Furniture brand Article provides another case study of a brand that’s been able to grow quickly while remaining direct-to-consumer. The company reported in the spring of last year that it had delivered its 1 millionth order since being founded in 2013; 400,000 of those orders came in 2020, during peak pandemic-induced online shopping.
Article has yet to open its own stores or sell its product through another retailer, so 100% of its sales come through its own website.
“A big part of the value that we provide to customers is the fulfillment process,” Article svp of marketing Duncan Blair told me. In 2019, Article furniture launched its own in-house delivery program. More than half of Article’s orders are now delivered through its in-house program.
“If we were to take our products and sell them wholesale, [customers] would miss out on that — that is the big advantage for us,” Blair added. As a result, he said that he doesn’t foresee Article expanding to wholesale anytime soon.
Despite other brands rushing to ramp up wholesale partnerships with major retailers, the brands that are staying DTC are adamant that it’s their secret sauce, that will help them grow more quickly.
“I think people think it [wholesale is] a brand awareness play and they’re able to get to more people,” Figs’ Spear said. “But I think in the future, over the next 10 years, the most authentic brands will be fundamentally direct.”
As more brands go DTC, wholesale retailers are left scrambling
Despite the fact that many consumer startups run into limitations by staying direct-to-consumer, brands that have long relied on third-party retailers are finding the opposite; they want to build up a bigger DTC business of their own. In turn, the wholesale retailers that have long relied on these brands to drive loyalty are trying to build up DTC muscles of their own.
That dynamic became more evident last week when Foot Locker reported its fourth-quarter earnings on Friday. Foot Locker’s biggest vendor, Nike has been saying for the past couple of years that it wants to generate more sales through Nike-owned properties. In 2021, DTC made up close to 40% of Nike’s sales.
Nike is making up a smaller percentage of Foot Locker’s sales — and in turn, Foot Locker expects sales to decline in 2022. Foot Locker CEO Richard Johnson said during the call on Friday that the company expects Nike to make up 60% of sales in 2022, down from 75% in 2020. Foot Locker said that it expects total sales to decline 4% to 6% in 2022, though the company attributed the decline to multiple factors — including the fact that U.S. consumers aren’t receiving a stimulus check this year as they did in the beginning of 2022.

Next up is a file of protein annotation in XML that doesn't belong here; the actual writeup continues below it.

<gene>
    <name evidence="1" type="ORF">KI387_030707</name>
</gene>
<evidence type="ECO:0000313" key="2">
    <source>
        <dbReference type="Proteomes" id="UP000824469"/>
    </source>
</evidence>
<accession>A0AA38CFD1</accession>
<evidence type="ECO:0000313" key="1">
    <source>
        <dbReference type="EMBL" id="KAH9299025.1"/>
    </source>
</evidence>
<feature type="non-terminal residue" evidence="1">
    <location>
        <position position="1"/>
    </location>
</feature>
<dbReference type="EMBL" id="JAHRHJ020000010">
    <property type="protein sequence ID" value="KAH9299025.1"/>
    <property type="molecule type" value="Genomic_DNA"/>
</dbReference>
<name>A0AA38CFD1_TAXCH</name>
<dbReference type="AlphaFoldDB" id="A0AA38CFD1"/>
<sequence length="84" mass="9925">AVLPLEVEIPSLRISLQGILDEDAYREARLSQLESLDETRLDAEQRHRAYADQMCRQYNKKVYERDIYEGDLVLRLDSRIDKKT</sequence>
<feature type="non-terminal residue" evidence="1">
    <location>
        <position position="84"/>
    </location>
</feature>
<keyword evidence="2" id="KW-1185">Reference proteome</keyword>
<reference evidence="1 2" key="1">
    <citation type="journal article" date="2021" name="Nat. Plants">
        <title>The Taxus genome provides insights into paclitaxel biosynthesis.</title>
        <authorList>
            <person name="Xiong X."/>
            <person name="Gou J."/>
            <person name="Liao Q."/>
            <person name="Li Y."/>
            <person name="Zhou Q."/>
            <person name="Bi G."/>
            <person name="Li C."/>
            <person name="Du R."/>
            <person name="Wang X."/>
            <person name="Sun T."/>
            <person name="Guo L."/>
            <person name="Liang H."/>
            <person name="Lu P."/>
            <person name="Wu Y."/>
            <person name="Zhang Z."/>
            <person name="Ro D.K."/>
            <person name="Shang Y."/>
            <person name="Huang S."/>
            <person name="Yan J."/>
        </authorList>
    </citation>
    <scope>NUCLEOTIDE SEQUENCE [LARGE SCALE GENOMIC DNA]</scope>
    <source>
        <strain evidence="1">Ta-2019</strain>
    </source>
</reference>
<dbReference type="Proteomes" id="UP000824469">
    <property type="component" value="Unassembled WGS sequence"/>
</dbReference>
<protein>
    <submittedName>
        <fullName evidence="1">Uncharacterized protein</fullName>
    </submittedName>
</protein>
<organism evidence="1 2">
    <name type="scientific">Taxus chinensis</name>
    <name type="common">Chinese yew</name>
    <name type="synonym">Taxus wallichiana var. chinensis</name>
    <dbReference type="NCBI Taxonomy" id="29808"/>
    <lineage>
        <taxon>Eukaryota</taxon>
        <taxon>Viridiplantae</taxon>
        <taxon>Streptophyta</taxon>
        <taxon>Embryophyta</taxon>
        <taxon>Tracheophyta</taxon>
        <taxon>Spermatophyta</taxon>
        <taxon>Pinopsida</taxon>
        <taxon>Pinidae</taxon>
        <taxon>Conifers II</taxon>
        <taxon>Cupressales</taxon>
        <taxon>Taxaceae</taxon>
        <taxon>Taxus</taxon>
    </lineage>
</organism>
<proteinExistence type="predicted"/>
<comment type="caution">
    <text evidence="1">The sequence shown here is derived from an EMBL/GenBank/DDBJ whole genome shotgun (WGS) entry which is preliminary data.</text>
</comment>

“Over the long term, a broader vendor base may be beneficial to Foot Locker but, it will be painful as the proverbial band-aid gets ripped off the wound,” Wedbush Securities analyst Tom Nikic wrote in a research note.
Foot Locker tried to keep the outlook positive by pointing to the double-digit sales growth reported by some of the other popular brands it carries, including Puma, New Balance, Timberland, UGG and Crocs. The shoe retailer has also tried to build out more of a direct-to-consumer sensibility of its own over the past couple of years, including by investing in digitally-native startups like Rockets of Awesome and Goat, and building out some own private label lines. But all these investments weren’t enough to withstand the impact of a company with as powerful of a following as Nike shifting more sales to its own website.
What I’m reading
- Kimberly-Clark acquired a majority stake in period care brand Thinx last week. Terms of the deal were not disclosed.
- Ultra-fast delivery startup Gorillas has quietly tweaked the language on its marketing to ease pressure on its delivery couriers, Business Insider reported. Now, instead of offering 10-minute delivery, Gorillas offers “delivery within minutes,” Insider reported.
- Klarna announced a partnership with Brookfield Properties to offer its buy now, pay later services at more than 150 U.S. shopping centers.
What we’ve covered
- Food52 CEO Amanda Hesser spoke with Modern Retail about her company’s plans to launch more products within the home category, after acquiring two brands within the past year.
- Small businesses are taking off on TikTok, garnering millions of likes and views before they’ve even reached their first six figures in revenue.
- Early subscription box pioneers like Bark, Stitch Fix and Birchbox are continuing to launch more non-subscription services and products, as they realize they can reach more customers through a one-off purchase model.